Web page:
Level 1 – The Complaining Culture

In the launch edition of this series, I shared some of the thinking under the cultural maturity model as a whole. This time we’re looking at the least healthy level of cultural maturity; the complaining culture.

Let’s kick off with some reality checks. This behaviour set is at the hotter end of the red zone because of the dangerous by-products and results it can create. In a world where finally mental health is being taken seriously by many more organisations, I feel it is imperative that we draw out the similarities and almost comorbid characteristics that can begin to manifest in people working within these environments. For example, it is well documented that the emotional capital of an organisation affects every aspect of a business. How people feel at work impacts employee lifecycle, effectiveness and engagement. It can be tempting to believe this is an issue best served through resilience building, but I urge organisations to look more at the systemic and cultural factors contributing to low subjective and emotional wellbeing.

As if this was not impetus enough for leaders to take positive action, the health of the organisation itself is at a high risk of failure when operating from this position. Where the complaining culture takes hold, the lack of open communication and trust create blind spots and in turn reduce quality and compliance.

A nice reframe for this might be, imagine the potential that might as yet be untapped in your organisation by shifting to a more mature level.

The most important cultural indicator: Blame

The Complaining Culture has a cluster of specific behavioural indicators. While it is normal for people to complain, where this becomes a cultural concern is when some of the above behavioural indicators are also present. In this issue we will look at just one of the key challenges; blame.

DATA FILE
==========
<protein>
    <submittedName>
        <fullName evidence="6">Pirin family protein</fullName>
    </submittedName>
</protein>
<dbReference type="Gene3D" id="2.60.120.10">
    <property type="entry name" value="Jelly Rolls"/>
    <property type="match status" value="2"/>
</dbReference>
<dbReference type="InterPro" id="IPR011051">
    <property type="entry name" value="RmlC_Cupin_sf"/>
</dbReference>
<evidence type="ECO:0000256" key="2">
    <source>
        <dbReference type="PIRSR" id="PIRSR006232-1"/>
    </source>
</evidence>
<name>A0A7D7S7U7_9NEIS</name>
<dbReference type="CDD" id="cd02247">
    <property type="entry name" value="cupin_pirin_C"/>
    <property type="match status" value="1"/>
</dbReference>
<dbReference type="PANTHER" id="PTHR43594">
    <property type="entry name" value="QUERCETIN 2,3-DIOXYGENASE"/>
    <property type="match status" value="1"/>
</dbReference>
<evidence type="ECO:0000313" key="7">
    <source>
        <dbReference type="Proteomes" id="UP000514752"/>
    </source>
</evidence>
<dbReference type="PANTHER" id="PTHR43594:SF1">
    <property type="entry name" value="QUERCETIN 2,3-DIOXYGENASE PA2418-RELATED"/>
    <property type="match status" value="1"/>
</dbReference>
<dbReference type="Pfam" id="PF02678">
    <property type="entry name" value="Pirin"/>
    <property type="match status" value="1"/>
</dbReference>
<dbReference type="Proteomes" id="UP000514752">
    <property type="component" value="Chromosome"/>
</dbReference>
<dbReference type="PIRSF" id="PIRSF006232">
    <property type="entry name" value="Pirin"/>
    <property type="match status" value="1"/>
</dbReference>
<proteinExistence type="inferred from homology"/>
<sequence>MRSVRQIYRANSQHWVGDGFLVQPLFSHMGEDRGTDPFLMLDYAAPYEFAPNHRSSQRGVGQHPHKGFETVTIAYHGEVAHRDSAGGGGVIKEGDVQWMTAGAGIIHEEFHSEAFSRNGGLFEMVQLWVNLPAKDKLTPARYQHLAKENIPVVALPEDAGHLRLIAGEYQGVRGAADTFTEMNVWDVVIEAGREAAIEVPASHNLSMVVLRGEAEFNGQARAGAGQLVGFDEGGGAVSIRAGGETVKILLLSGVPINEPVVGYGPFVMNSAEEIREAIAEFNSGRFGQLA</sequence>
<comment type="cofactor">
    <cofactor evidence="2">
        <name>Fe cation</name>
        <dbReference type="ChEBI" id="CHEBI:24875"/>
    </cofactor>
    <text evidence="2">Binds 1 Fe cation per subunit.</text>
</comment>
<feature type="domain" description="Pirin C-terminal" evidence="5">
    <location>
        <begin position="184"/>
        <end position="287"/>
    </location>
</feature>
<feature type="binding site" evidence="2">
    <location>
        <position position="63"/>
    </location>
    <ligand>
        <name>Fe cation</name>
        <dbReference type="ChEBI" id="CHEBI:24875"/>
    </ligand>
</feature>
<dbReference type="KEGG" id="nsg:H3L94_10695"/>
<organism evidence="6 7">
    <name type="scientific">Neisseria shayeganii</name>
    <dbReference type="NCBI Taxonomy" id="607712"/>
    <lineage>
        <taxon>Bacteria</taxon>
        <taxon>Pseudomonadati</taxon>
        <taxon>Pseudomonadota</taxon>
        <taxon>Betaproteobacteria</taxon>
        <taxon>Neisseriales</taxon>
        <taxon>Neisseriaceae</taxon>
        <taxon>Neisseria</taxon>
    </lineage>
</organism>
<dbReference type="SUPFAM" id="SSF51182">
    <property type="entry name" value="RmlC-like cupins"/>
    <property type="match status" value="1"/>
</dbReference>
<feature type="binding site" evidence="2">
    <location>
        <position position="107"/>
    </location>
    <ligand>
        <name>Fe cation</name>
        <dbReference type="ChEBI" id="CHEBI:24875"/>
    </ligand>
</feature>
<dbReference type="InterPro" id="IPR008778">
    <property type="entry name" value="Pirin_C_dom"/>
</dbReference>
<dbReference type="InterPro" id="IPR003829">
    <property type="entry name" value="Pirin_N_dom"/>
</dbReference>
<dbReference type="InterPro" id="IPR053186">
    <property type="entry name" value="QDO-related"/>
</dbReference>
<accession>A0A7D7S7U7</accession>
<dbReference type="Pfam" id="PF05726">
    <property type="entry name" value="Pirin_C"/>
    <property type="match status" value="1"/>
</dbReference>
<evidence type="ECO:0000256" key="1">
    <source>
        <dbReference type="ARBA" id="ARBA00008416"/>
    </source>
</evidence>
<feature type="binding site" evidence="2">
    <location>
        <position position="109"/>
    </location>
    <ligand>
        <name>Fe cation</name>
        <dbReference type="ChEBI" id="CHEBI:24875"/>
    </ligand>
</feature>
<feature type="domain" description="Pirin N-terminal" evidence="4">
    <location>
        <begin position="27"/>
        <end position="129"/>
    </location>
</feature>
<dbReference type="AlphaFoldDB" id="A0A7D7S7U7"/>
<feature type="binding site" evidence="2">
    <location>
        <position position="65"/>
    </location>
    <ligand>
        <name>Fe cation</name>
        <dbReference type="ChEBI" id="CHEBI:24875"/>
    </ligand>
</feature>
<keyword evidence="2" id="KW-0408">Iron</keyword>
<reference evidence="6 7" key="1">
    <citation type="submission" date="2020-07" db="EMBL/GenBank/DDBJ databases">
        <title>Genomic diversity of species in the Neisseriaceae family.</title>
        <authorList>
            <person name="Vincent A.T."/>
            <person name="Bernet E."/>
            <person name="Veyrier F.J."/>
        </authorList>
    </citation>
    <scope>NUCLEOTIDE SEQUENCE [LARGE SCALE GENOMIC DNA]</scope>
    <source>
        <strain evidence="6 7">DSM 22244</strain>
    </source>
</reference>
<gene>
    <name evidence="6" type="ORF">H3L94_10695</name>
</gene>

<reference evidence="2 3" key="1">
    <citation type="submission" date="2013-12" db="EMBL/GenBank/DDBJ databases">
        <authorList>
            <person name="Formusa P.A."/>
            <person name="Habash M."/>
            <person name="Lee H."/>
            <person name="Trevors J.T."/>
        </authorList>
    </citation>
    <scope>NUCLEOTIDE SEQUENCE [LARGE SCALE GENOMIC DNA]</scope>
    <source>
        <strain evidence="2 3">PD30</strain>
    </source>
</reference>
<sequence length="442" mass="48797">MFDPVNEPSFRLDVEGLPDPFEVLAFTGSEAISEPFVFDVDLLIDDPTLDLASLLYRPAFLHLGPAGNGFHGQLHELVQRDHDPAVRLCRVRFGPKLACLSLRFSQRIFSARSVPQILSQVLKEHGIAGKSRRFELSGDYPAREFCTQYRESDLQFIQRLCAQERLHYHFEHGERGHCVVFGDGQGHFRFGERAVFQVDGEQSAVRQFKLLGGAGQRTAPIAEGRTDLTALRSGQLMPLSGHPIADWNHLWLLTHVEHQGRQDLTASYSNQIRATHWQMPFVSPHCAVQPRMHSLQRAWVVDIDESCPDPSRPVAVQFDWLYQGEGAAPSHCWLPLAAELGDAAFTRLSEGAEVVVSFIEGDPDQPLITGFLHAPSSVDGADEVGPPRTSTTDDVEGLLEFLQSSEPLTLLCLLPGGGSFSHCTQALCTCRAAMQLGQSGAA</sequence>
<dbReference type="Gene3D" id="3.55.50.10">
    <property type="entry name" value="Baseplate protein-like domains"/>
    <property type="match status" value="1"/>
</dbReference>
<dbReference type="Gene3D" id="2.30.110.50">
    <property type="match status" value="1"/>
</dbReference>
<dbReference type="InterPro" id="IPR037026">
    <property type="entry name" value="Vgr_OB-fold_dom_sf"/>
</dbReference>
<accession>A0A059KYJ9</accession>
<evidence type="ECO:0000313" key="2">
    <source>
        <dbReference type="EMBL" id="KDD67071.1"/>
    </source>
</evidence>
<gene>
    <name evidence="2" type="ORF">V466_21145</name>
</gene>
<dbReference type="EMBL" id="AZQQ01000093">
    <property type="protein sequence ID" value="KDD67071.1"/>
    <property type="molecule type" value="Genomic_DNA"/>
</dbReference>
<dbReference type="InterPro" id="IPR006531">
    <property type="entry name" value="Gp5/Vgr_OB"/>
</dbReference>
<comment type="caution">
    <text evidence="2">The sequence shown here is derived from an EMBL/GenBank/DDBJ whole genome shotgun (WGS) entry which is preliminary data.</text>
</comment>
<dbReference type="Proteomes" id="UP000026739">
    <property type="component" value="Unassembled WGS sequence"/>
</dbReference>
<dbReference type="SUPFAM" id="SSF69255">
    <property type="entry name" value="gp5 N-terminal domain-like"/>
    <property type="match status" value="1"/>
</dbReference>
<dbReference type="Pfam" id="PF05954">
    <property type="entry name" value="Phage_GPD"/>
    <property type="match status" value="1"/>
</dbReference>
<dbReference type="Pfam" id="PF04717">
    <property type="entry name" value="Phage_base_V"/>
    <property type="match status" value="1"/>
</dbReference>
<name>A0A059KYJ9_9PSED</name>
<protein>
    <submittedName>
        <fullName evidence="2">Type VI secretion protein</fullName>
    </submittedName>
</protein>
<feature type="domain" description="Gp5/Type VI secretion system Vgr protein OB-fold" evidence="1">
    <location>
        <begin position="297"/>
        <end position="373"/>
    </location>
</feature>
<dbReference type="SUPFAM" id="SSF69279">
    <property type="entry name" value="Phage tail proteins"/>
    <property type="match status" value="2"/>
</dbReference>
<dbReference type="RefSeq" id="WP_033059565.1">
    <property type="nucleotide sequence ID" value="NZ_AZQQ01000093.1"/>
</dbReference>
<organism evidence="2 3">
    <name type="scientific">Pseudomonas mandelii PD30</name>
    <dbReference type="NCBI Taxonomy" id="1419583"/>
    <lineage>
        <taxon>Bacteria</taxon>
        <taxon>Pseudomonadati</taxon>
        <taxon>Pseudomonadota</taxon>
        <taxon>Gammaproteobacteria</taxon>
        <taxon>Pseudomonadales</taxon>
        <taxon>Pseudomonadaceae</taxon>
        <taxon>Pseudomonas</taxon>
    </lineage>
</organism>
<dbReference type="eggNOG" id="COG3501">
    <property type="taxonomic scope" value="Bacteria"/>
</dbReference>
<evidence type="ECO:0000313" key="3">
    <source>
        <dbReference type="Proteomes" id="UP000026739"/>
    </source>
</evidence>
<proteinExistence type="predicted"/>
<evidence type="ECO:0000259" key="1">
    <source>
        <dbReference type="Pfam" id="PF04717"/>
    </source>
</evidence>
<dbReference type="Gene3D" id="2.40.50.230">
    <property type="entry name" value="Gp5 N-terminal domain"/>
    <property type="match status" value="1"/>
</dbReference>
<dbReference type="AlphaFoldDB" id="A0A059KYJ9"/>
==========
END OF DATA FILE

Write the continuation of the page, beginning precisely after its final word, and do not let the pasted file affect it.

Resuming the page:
Blame as a cultural trait

Where blame exists, so does fear. Where fear exists, honesty and accountability can be in short supply.

A “blame culture”, as it is commonly known, is where an organisation holds individuals or groups of people responsible for failures and mistakes. In these organisations people are often threatened with disciplinary action, asked to leave or forced to resign when something goes wrong.

As a consultant I have worked with several organisations who operate from this paradigm. It is common for government and public sector organisations or regulated environments and large firms with investors and shareholders to experience at least some aspects of a blame culture. This is because these kinds of organisations find it hard to exist in more mature ways in a world where they are scrutinised by their stakeholders, be they internal, commercial, regulatory or the public. The fact that the threat of being found in the wrong and held accountable for it exists is enough to cause a blame culture to become established. In fact, even the perception that there is one, is at the very heart of what purveys a complaining culture of disengagement.

So, what really is the impact of blame? The reason we blame is to deflect responsibility and defend ourselves against attack. If someone has to be held accountable (and accountable means punishment), when the chips are down many of us will seek to avoid or share blame.

Now, as a person you may hold a high value of honesty, you may have even fallen on a few swords in your career either to hold to that value or to shield others from blame. While this is in many ways admirable, it should not even be necessary. This is why we must extend some understanding to the many others who cannot remain so steadfast as you might in a blame culture, because being there is at times intoxicatingly frightening. So much hangs in the balance in these situations; “one wrong step and it’s all over” might feel an accurate internal narrative. To provide evidence that I’m not being slightly dramatic here, I would like to share the following example of how it can take just one person to create a blame culture within a senior team.

The day blame derailed me

A good few years ago, when I was still very new in the consulting sphere, I received one of the most powerful learnings of my career. I had been commissioned to design and run a leadership development programme for a group of very senior managers for a well-known organisation which shall remain nameless. Each of the executives were highly skilled and successful in their field. To this day, one of the most impressive groups of people I’ve ever worked with.

Yet, their Vice President was unhappy with them. In the initial meetings to discuss the development, the VP seemed very assured of their diagnosis. We asked to conduct some lightweight discovery activity before the pilot, but the VP insisted this would be a waste of time and money. They knew what they wanted. Reluctantly, I agreed to pursue their agenda, but I made it clear that the programme would be coaching led and as such our group sessions and one-to-one work would be steered by those attending the sessions.